It is also used in one mead recipe in Kenelme Digbie (1669).

Other mentions of its importance in the time period close to 1600 are:


M. Grieve (1931) states "The name 'Sassafras', applied by the Spanish botanist Monardes in the 16th century, is said to be a corruption of the Spanish word for saxifrage."  Later she states "The tree, which has berries like those of cinnamon, appears to have been cultivated in England some centuries ago, for in 1633 Johnston wrote:'I have given the figure of a branch taken from a little sassafras tree which grew in the garden of Mr. Wilmot at Bon.'  Probably it was discovered by the Spaniards in Florida, for seventy years earlier there is mention of the reputation of its roots in Spain as a cure for syphilis, rheumatism, etc., though its efficacy has since been much disputed."


Hylton (1974) wrote that "Columbus is said to have sensed the nearness of land from the strong smell of sassafras.  Its formal discovery is generally attributed to the Spaniards exploring Florida.  The tree and tales of its values learned from Indians were carried to Europe. Ultimately, sassafras became one of the first commercial exports from the new land."


Grieve, M. 1931. A modern herbal .... Dover Publications, Inc., New York.


Harriot, Thomas. 1590. A briefe and true report of the new found land of Virginia.


Hylton, W. H. (ed.). 1974. The Rodale herb book. Rodale Press, Emmaus, PA.


Jin Liu Ch'ang

a.k.a. Norman White

email: gn-white at tamu.edu



Date: Mon, 18 Jul 2005 06:28:20 -0400

From: "Nancy Kiel" <nancy_kiel at hotmail.com>

Subject: Re: [Sca-cooks] OOP Question -Sassafras

To: "Cooks within the SCA" <sca-cooks at ansteorra.org>


Sassafras might not be OOP---when they settled Jamestown in 1607,  

sassafras was one of the things they were looking for, which implies  

there was already a market for it.  I believe it was used medicinally.


Nancy Kiel



Date: Mon, 18 Jul 2005 09:39:59 -0400

From: "Jeff Gedney" <gedney1 at iconn.net>

Subject: Re: [Sca-cooks] OOP Question -Sassafras

To: Cooks within the SCA <sca-cooks at ansteorra.org>


> Sassafras might not be OOP---when they settled Jamestown in 1607,

> sassafras was one of the things they were looking for, which

> implies there was already a market for it.  I believe it was used

> medicinally.


Sassafras wood was frequently exported to England for furniture and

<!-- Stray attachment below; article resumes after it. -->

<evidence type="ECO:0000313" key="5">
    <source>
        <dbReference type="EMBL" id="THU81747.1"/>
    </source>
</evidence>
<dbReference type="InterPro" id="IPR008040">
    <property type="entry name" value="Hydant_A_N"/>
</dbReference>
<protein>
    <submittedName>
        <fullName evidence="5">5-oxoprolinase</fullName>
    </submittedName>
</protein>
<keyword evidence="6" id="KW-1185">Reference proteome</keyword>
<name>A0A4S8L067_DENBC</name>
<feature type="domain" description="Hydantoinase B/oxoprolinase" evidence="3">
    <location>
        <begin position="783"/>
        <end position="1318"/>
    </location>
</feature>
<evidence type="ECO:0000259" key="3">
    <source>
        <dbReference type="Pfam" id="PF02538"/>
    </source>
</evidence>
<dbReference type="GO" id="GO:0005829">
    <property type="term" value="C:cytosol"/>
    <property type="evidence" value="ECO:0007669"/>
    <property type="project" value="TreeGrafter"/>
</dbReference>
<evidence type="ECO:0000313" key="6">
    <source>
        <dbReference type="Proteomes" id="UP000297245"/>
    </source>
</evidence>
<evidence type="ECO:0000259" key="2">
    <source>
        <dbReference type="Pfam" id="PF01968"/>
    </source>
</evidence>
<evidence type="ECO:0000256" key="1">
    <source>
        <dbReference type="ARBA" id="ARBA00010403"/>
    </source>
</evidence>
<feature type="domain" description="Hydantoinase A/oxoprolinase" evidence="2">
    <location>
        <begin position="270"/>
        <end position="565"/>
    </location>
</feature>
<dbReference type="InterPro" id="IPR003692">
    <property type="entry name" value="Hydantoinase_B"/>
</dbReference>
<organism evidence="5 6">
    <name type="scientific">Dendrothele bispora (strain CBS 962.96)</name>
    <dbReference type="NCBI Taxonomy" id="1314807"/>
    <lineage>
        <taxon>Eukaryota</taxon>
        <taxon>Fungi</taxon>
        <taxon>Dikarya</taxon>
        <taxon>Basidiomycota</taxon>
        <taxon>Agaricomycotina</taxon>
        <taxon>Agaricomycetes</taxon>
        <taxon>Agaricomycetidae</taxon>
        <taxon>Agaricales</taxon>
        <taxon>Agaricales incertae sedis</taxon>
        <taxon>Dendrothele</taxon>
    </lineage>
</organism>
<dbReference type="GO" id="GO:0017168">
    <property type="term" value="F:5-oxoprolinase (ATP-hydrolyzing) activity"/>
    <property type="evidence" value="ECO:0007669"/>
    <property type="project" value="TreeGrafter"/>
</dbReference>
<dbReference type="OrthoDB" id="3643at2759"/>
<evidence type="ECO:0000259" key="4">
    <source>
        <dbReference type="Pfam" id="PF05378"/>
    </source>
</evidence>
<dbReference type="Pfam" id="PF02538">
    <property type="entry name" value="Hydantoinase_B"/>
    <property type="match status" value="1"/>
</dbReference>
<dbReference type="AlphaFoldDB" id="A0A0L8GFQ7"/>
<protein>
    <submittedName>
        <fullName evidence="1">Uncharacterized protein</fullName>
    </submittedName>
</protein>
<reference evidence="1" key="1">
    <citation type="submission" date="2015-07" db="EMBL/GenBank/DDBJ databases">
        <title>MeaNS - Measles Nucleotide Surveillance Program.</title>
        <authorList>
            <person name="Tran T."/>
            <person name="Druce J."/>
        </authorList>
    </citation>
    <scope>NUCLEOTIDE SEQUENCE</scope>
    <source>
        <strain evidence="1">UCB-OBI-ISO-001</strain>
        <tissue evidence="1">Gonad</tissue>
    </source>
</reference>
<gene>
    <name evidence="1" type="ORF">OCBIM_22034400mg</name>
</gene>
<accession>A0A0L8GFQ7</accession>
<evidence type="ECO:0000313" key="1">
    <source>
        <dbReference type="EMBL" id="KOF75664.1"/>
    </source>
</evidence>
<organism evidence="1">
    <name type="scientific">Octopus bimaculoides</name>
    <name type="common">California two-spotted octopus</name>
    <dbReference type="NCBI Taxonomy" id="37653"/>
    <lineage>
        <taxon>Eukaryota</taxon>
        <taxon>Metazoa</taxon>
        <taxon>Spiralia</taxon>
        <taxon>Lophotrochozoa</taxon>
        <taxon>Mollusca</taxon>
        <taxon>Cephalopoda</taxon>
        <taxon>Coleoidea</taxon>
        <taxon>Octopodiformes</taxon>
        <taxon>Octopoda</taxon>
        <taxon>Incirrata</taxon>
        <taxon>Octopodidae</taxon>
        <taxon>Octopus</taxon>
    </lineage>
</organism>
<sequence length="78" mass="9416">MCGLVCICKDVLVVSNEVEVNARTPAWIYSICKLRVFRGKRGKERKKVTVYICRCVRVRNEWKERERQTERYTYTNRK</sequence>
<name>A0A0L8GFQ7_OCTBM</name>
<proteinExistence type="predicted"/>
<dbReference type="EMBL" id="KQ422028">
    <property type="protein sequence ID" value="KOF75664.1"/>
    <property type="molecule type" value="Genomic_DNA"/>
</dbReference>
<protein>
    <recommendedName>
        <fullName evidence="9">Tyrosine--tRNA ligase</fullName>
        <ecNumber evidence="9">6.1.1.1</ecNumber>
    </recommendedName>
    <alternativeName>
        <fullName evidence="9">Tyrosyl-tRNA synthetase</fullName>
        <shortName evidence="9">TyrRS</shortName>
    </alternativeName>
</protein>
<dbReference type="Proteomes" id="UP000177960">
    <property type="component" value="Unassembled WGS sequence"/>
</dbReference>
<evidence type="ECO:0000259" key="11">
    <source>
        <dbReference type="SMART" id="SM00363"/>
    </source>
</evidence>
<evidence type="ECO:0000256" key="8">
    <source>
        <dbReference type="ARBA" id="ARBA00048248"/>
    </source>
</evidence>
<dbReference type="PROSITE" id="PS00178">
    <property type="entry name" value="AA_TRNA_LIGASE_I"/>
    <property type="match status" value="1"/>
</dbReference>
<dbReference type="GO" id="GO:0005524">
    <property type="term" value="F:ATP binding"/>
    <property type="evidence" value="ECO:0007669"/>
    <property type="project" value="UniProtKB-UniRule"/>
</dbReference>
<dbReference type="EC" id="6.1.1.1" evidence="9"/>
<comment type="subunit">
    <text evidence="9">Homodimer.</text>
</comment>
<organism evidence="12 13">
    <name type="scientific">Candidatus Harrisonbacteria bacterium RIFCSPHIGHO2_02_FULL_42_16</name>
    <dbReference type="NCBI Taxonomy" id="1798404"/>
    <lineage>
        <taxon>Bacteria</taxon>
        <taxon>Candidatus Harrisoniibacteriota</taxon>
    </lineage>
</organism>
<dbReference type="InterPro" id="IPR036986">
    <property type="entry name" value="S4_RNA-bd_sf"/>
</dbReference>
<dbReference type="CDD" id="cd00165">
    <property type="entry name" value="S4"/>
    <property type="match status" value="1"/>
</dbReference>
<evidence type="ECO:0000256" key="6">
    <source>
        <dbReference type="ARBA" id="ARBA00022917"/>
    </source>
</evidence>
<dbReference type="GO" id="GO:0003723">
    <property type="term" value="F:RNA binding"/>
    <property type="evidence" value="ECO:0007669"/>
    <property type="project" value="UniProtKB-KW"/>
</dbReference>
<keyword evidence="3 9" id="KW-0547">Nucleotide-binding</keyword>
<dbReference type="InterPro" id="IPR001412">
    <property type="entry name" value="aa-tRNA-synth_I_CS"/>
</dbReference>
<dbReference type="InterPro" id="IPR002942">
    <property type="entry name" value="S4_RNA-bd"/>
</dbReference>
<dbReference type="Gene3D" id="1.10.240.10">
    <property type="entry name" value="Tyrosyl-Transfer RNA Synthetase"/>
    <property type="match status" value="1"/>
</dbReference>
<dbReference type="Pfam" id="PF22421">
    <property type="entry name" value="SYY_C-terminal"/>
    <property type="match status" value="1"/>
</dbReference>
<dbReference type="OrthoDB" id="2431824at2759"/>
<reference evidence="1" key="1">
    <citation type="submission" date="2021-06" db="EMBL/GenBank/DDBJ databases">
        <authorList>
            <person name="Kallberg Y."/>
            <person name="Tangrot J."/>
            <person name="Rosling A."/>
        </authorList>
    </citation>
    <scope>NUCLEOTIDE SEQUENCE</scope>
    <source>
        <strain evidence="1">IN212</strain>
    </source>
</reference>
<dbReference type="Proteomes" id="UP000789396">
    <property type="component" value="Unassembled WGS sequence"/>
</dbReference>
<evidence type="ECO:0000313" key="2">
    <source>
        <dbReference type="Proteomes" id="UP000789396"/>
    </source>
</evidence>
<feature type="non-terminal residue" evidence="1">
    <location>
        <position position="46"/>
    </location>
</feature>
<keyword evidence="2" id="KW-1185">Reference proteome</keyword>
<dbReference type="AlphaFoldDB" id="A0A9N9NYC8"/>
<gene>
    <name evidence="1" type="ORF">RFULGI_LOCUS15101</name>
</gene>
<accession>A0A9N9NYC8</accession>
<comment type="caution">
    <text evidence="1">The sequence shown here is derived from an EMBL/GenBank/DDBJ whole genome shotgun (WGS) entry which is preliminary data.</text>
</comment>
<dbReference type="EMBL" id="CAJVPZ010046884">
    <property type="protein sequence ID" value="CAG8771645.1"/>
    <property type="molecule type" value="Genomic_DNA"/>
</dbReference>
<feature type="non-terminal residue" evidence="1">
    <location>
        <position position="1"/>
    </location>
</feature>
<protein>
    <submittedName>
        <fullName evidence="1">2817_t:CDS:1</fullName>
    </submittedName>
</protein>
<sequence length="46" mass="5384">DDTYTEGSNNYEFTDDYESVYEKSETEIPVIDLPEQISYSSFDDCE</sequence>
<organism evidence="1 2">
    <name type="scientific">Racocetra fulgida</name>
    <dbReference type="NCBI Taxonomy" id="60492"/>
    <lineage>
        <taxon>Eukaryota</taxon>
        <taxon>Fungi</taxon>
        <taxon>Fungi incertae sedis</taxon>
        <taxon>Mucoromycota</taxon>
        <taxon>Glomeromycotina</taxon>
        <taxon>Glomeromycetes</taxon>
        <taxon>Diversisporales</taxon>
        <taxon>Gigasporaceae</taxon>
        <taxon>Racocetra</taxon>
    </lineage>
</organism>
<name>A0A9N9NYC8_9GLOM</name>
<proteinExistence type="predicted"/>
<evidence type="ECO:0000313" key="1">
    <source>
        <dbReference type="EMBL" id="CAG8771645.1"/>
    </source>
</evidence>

barrel making.


The Jamestown narratives mention that the local Indians ate a"pottage"  

made from powdered sassafras leaves... in other words: file (fee-lay)...  

Perhaps the first record of file gumbo?


It's qualities for settling an upset stomach was well noted.

So it did have a medicinal value.

But IIRC, the wood itself was the chief export of this species.

The medicinal byproducts, leaves and root bark were exported, but in  

significantly smaller quantities (this is all recollection, I don't have my resources to hand and I may be completely mistaken, but I am  

confident in my knowledge of the use of the wood in furniture.


Capt Elias

Dragonship Haven, East

(Stratford, CT, USA)



Date: Mon, 18 Jul 2005 09:56:17 -0400

From: Johnna Holloway <johnna at sitka.engin.umich.edu>

Subject: Re: [Sca-cooks] OOP Queston -Sassafras

To: Cooks within the SCA <sca-cooks at ansteorra.org>


http://www.foodreference.com/html/artsassafras.html has something

about it history and mentions it's been banned.



carries more about the ban.


Sassafras ---Contains safrole, a carcinogen. Safrole is not permitted in licensed medicinesand it is controlled in food additives.

The oil should never be taken internally as it can cause

liver and kidney damage. Aromatic sassafras tea,

once popular as a stimulant and blood thinner and as

a reputed cure for rheumatism causes cancer in rats when taken in large amounts. Oil of sassafras and safrole, major chemical components

of the aromatic oil in sassafras root bark,

were taken out of root beer more than 30 years ago.

And sassafras bark was banned from use in all food.




John Frampton's immensely popular 1596 translation of Spanish botanist

Nicolas Monardes' work, titled in English Joyfull newes out of the